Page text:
This week, the Moby Project was introduced with the idea of componentizing Docker into a series of assemblies. At DockerCon, a neat demo was done using the
moby tool to assemble various components into customized Linux operating system images. While very cool, this seemed to have confused people – we’d like to provide some more background and explanation about the Moby Project and how it affects Rancher, RancherOS, and our users.
Some background on the Moby Project
The transition to the Moby Project actually started a couple of months ago, with a discussion among the Docker Project maintainers, about the dual nature of Docker as both a product and a project. This dual nature served Docker (the project and the company) well in the beginning, but at the end of the day, Docker, Inc. must make hard decisions about what their product should and will be. As a group of maintainers, we agreed that the product and project should be split.
The end goal was to further componentize Docker, building on previous work to do so. Componentizing Docker is nothing new; this work has been going on for a long time, starting with runc and containerd, and has long been a goal of the Docker project. Thanks to over a thousand contributors and the maintainers, Docker is currently a well-organized set of libraries and packages.
The Moby Project turns the Docker project into a fully-componentized architecture, and provides a new home to the vast majority of the Docker code, but not the product itself. Moby allows us, as members of the community, to innovate, contribute, and steer container technologies in ways that weren’t possible before. We now have the ability to address use cases that are quite valid from a technical perspective, but that would have previously conflicted with the Docker product. One such use case is RancherOS.
How Moby affects Rancher, RancherOS, and our users
Now to answer the question: how does this impact Rancher, RancherOS, and our users? Most users won’t see any change; Docker is still Docker. It will continue to be the Docker you know and love (with what is hopefully a better internal architecture).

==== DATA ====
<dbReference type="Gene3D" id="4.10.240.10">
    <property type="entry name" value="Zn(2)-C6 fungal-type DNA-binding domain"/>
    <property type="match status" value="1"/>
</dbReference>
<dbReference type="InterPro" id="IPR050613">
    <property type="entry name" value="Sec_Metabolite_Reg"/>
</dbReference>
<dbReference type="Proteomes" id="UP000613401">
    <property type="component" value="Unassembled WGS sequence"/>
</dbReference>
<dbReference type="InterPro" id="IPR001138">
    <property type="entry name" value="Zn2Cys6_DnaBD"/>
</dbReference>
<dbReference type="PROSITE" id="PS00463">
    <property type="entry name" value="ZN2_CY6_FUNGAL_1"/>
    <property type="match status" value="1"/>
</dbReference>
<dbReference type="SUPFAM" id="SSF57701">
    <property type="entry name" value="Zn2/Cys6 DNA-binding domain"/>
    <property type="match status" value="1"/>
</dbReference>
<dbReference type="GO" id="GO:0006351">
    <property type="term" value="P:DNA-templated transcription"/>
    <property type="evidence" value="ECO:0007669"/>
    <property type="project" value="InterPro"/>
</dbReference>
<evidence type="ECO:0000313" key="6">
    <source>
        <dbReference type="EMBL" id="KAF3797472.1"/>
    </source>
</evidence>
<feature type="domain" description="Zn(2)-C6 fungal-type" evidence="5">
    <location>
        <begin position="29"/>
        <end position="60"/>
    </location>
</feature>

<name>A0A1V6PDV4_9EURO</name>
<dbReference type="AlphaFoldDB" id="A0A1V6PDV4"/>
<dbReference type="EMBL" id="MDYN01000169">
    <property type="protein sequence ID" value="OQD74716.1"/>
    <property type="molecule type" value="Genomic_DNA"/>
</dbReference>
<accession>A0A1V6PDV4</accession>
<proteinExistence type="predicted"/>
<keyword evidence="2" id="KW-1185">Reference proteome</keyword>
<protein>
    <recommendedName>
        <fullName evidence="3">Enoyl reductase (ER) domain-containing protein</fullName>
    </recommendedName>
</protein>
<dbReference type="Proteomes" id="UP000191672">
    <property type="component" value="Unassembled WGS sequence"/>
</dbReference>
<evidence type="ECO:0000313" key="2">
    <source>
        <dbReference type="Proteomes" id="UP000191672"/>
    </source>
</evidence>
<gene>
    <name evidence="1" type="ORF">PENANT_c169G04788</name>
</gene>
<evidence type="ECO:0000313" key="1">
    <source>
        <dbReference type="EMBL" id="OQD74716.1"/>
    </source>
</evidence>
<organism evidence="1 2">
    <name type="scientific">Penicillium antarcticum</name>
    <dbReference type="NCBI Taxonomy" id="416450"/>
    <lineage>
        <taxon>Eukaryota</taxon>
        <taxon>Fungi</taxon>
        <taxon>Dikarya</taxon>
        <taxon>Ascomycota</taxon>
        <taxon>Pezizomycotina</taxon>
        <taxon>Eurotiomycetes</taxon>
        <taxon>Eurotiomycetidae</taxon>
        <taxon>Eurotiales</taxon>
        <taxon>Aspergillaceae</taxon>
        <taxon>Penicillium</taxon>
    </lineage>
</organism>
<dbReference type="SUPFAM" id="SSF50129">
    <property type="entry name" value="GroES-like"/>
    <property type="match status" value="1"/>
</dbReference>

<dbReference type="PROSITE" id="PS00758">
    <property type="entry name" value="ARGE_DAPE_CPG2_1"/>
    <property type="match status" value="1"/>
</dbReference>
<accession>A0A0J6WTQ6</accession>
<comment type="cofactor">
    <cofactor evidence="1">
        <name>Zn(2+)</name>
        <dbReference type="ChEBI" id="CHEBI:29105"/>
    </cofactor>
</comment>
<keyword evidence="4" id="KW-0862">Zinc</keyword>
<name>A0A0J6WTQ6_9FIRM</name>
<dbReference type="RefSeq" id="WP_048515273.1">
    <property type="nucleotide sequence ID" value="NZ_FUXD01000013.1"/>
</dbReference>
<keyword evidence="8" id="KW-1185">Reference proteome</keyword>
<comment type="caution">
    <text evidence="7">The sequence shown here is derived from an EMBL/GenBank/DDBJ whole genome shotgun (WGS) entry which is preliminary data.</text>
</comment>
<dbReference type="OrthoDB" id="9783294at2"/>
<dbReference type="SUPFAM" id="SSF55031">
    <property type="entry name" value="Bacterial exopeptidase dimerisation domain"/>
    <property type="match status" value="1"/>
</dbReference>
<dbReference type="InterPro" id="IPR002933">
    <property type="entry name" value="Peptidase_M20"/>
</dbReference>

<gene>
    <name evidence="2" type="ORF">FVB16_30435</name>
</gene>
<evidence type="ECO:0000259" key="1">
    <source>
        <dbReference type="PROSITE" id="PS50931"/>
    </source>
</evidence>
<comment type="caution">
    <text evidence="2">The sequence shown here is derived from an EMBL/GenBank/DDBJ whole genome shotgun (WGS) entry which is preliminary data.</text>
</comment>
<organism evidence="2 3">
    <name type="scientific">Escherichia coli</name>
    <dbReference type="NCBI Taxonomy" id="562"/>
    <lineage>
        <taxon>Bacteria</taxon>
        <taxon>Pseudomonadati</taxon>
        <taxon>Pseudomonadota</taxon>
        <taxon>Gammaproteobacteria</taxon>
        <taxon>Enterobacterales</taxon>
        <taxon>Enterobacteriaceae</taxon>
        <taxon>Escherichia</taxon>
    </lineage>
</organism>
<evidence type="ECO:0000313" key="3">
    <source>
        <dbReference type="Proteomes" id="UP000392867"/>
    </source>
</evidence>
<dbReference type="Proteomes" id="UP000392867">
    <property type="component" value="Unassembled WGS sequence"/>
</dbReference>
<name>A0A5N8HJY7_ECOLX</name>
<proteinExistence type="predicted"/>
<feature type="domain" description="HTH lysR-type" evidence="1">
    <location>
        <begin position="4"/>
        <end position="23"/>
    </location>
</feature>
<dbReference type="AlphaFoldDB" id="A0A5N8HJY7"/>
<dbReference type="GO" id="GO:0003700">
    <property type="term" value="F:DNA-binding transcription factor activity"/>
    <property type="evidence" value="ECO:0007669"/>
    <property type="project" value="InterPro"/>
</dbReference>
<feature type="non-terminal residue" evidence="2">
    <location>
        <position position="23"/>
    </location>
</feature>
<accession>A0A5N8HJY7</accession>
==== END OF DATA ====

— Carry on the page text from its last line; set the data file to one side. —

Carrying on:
Where you will see a change is in RancherOS. As an operating system in which all components are containers, RancherOS is a highly-specialized application of containers. We’ve needed some really low-level knobs in Docker to make RancherOS possible, and Docker has been kind enough to give us many of those knobs, even to the detriment of the Docker UX. For example,
--uts=host: I would guess 99% of Docker users have no idea what that flag is for, but RancherOS requires it so DHCP can dynamically propagate hostname changes.
Going forward, the Moby Project is going to be great for RancherOS. We can keep the same great Docker user interface, but with Moby, we can get access to all the fancy low-level Linux knobs we need. In the end, you will see RancherOS get smaller, faster, and more secure. The Moby Project is also great for Rancher; Rancher is designed to manage Docker containers, and in the future, we’ll be able to also manage customized Linux components assembled from the Moby Project.
And in closing…
Rancher Labs are very much in favor of the Moby Project, and we hope the community understands that its introduction is good for everyone. We’re looking forward to working closely with Docker users, Rancher users, and everyone else in the container ecosystem.
Darren Shepherd is Chief Architect of Rancher Labs.
Recording: The Great Container Monitoring Bakeoff
Feat. Sysdig, Datadog, and Prometheus
Wondering which container monitoring solution to pick? The recording of our October online meetup features demos and comparisons of three of the most popular options out there.